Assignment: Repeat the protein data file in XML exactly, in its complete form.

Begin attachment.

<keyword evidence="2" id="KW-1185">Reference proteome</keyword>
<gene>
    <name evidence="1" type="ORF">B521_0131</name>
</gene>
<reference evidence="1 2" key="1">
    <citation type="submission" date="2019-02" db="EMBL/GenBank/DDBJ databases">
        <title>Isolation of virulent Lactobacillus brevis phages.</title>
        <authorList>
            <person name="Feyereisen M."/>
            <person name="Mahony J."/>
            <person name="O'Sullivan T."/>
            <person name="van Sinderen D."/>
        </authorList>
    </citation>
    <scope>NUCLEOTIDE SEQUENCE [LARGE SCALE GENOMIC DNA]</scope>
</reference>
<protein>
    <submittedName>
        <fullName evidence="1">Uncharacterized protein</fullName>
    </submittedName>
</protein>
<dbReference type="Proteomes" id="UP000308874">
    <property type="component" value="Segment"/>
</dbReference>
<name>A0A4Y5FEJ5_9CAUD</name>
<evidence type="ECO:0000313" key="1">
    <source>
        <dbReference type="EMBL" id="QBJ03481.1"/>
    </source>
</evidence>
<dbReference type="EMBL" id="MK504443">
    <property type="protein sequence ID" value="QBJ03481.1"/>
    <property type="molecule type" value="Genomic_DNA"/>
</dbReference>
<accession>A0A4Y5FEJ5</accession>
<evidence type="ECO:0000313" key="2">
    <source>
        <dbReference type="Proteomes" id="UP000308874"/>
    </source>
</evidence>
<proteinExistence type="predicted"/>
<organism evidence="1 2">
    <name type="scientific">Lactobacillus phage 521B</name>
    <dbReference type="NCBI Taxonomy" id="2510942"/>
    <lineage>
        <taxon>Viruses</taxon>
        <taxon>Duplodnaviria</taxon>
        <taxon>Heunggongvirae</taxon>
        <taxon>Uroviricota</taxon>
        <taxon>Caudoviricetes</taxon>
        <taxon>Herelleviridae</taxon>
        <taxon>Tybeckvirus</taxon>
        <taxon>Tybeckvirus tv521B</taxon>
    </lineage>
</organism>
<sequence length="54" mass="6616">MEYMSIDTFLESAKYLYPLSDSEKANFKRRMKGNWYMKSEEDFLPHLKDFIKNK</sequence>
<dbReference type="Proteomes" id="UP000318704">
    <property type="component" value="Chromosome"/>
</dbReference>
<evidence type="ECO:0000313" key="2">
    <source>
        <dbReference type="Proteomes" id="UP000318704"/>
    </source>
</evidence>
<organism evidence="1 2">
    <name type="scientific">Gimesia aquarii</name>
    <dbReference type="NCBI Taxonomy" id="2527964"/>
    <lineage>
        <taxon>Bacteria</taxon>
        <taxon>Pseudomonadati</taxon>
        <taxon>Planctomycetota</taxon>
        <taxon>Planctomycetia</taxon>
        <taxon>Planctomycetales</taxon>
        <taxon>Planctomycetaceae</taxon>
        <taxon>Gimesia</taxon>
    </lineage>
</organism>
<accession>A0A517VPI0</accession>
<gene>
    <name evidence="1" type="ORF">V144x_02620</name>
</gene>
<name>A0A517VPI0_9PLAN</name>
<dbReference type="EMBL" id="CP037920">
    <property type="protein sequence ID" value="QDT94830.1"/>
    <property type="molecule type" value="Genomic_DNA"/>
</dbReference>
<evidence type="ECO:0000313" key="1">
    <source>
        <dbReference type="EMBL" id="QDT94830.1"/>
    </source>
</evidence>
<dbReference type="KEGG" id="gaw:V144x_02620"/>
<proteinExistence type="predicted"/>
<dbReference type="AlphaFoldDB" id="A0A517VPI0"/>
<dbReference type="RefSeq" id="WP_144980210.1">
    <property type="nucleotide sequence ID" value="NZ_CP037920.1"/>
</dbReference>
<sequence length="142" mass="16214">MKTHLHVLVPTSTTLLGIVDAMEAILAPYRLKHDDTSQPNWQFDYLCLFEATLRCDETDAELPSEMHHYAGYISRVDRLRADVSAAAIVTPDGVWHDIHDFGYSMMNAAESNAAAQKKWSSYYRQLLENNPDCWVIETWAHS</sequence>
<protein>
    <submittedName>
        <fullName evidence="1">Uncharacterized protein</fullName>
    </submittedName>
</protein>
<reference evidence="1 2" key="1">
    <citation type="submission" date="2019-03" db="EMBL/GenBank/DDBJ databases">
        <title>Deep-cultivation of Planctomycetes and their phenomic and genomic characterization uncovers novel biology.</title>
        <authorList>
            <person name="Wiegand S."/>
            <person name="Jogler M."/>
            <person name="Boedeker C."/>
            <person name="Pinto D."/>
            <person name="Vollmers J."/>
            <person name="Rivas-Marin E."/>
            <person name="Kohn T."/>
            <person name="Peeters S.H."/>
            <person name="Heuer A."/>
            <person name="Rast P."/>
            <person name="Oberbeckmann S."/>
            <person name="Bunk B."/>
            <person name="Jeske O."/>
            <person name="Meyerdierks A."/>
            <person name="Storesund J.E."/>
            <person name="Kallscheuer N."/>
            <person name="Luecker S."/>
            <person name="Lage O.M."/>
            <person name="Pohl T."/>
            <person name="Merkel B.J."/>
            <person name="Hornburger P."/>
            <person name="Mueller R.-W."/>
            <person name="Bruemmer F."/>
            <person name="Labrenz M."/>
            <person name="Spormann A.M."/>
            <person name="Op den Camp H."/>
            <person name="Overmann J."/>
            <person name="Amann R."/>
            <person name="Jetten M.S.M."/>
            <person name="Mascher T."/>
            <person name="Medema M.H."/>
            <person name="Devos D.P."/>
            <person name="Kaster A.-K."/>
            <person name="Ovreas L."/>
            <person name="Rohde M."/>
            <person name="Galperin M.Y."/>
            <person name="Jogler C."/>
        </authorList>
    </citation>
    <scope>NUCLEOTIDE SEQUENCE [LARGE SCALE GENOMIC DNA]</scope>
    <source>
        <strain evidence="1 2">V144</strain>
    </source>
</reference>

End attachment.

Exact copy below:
<keyword evidence="2" id="KW-1185">Reference proteome</keyword>
<gene>
    <name evidence="1" type="ORF">B521_0131</name>
</gene>
<reference evidence="1 2" key="1">
    <citation type="submission" date="2019-02" db="EMBL/GenBank/DDBJ databases">
        <title>Isolation of virulent Lactobacillus brevis phages.</title>
        <authorList>
            <person name="Feyereisen M."/>
            <person name="Mahony J."/>
            <person name="O'Sullivan T."/>
            <person name="van Sinderen D."/>
        </authorList>
    </citation>
    <scope>NUCLEOTIDE SEQUENCE [LARGE SCALE GENOMIC DNA]</scope>
</reference>
<protein>
    <submittedName>
        <fullName evidence="1">Uncharacterized protein</fullName>
    </submittedName>
</protein>
<dbReference type="Proteomes" id="UP000308874">
    <property type="component" value="Segment"/>
</dbReference>
<name>A0A4Y5FEJ5_9CAUD</name>
<evidence type="ECO:0000313" key="1">
    <source>
        <dbReference type="EMBL" id="QBJ03481.1"/>
    </source>
</evidence>
<dbReference type="EMBL" id="MK504443">
    <property type="protein sequence ID" value="QBJ03481.1"/>
    <property type="molecule type" value="Genomic_DNA"/>
</dbReference>
<accession>A0A4Y5FEJ5</accession>
<evidence type="ECO:0000313" key="2">
    <source>
        <dbReference type="Proteomes" id="UP000308874"/>
    </source>
</evidence>
<proteinExistence type="predicted"/>
<organism evidence="1 2">
    <name type="scientific">Lactobacillus phage 521B</name>
    <dbReference type="NCBI Taxonomy" id="2510942"/>
    <lineage>
        <taxon>Viruses</taxon>
        <taxon>Duplodnaviria</taxon>
        <taxon>Heunggongvirae</taxon>
        <taxon>Uroviricota</taxon>
        <taxon>Caudoviricetes</taxon>
        <taxon>Herelleviridae</taxon>
        <taxon>Tybeckvirus</taxon>
        <taxon>Tybeckvirus tv521B</taxon>
    </lineage>
</organism>
<sequence length="54" mass="6616">MEYMSIDTFLESAKYLYPLSDSEKANFKRRMKGNWYMKSEEDFLPHLKDFIKNK</sequence>
<dbReference type="Proteomes" id="UP000318704">
    <property type="component" value="Chromosome"/>
</dbReference>
<evidence type="ECO:0000313" key="2">
    <source>
        <dbReference type="Proteomes" id="UP000318704"/>
    </source>
</evidence>
<organism evidence="1 2">
    <name type="scientific">Gimesia aquarii</name>
    <dbReference type="NCBI Taxonomy" id="2527964"/>
    <lineage>
        <taxon>Bacteria</taxon>
        <taxon>Pseudomonadati</taxon>
        <taxon>Planctomycetota</taxon>
        <taxon>Planctomycetia</taxon>
        <taxon>Planctomycetales</taxon>
        <taxon>Planctomycetaceae</taxon>
        <taxon>Gimesia</taxon>
    </lineage>
</organism>
<accession>A0A517VPI0</accession>
<gene>
    <name evidence="1" type="ORF">V144x_02620</name>
</gene>
<name>A0A517VPI0_9PLAN</name>
<dbReference type="EMBL" id="CP037920">
    <property type="protein sequence ID" value="QDT94830.1"/>
    <property type="molecule type" value="Genomic_DNA"/>
</dbReference>
<evidence type="ECO:0000313" key="1">
    <source>
        <dbReference type="EMBL" id="QDT94830.1"/>
    </source>
</evidence>
<dbReference type="KEGG" id="gaw:V144x_02620"/>
<proteinExistence type="predicted"/>
<dbReference type="AlphaFoldDB" id="A0A517VPI0"/>
<dbReference type="RefSeq" id="WP_144980210.1">
    <property type="nucleotide sequence ID" value="NZ_CP037920.1"/>
</dbReference>
<sequence length="142" mass="16214">MKTHLHVLVPTSTTLLGIVDAMEAILAPYRLKHDDTSQPNWQFDYLCLFEATLRCDETDAELPSEMHHYAGYISRVDRLRADVSAAAIVTPDGVWHDIHDFGYSMMNAAESNAAAQKKWSSYYRQLLENNPDCWVIETWAHS</sequence>
<protein>
    <submittedName>
        <fullName evidence="1">Uncharacterized protein</fullName>
    </submittedName>
</protein>
<reference evidence="1 2" key="1">
    <citation type="submission" date="2019-03" db="EMBL/GenBank/DDBJ databases">
        <title>Deep-cultivation of Planctomycetes and their phenomic and genomic characterization uncovers novel biology.</title>
        <authorList>
            <person name="Wiegand S."/>
            <person name="Jogler M."/>
            <person name="Boedeker C."/>
            <person name="Pinto D."/>
            <person name="Vollmers J."/>
            <person name="Rivas-Marin E."/>
            <person name="Kohn T."/>
            <person name="Peeters S.H."/>
            <person name="Heuer A."/>
            <person name="Rast P."/>
            <person name="Oberbeckmann S."/>
            <person name="Bunk B."/>
            <person name="Jeske O."/>
            <person name="Meyerdierks A."/>
            <person name="Storesund J.E."/>
            <person name="Kallscheuer N."/>
            <person name="Luecker S."/>
            <person name="Lage O.M."/>
            <person name="Pohl T."/>
            <person name="Merkel B.J."/>
            <person name="Hornburger P."/>
            <person name="Mueller R.-W."/>
            <person name="Bruemmer F."/>
            <person name="Labrenz M."/>
            <person name="Spormann A.M."/>
            <person name="Op den Camp H."/>
            <person name="Overmann J."/>
            <person name="Amann R."/>
            <person name="Jetten M.S.M."/>
            <person name="Mascher T."/>
            <person name="Medema M.H."/>
            <person name="Devos D.P."/>
            <person name="Kaster A.-K."/>
            <person name="Ovreas L."/>
            <person name="Rohde M."/>
            <person name="Galperin M.Y."/>
            <person name="Jogler C."/>
        </authorList>
    </citation>
    <scope>NUCLEOTIDE SEQUENCE [LARGE SCALE GENOMIC DNA]</scope>
    <source>
        <strain evidence="1 2">V144</strain>
    </source>
</reference>